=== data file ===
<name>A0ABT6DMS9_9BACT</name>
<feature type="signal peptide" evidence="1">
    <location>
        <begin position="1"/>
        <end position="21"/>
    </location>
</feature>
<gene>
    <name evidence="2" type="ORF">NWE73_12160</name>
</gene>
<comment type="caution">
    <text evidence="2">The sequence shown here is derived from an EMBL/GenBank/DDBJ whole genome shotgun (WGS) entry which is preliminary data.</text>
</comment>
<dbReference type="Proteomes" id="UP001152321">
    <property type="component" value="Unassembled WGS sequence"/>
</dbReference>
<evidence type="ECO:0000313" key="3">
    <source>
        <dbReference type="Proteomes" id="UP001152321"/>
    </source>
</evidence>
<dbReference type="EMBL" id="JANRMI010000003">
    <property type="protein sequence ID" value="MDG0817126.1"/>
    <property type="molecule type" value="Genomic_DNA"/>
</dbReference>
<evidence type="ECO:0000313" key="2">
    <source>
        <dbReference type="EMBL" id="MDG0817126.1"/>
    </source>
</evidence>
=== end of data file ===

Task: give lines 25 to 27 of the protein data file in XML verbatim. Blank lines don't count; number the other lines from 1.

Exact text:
</dbReference>
<evidence type="ECO:0000313" key="2">
    <source>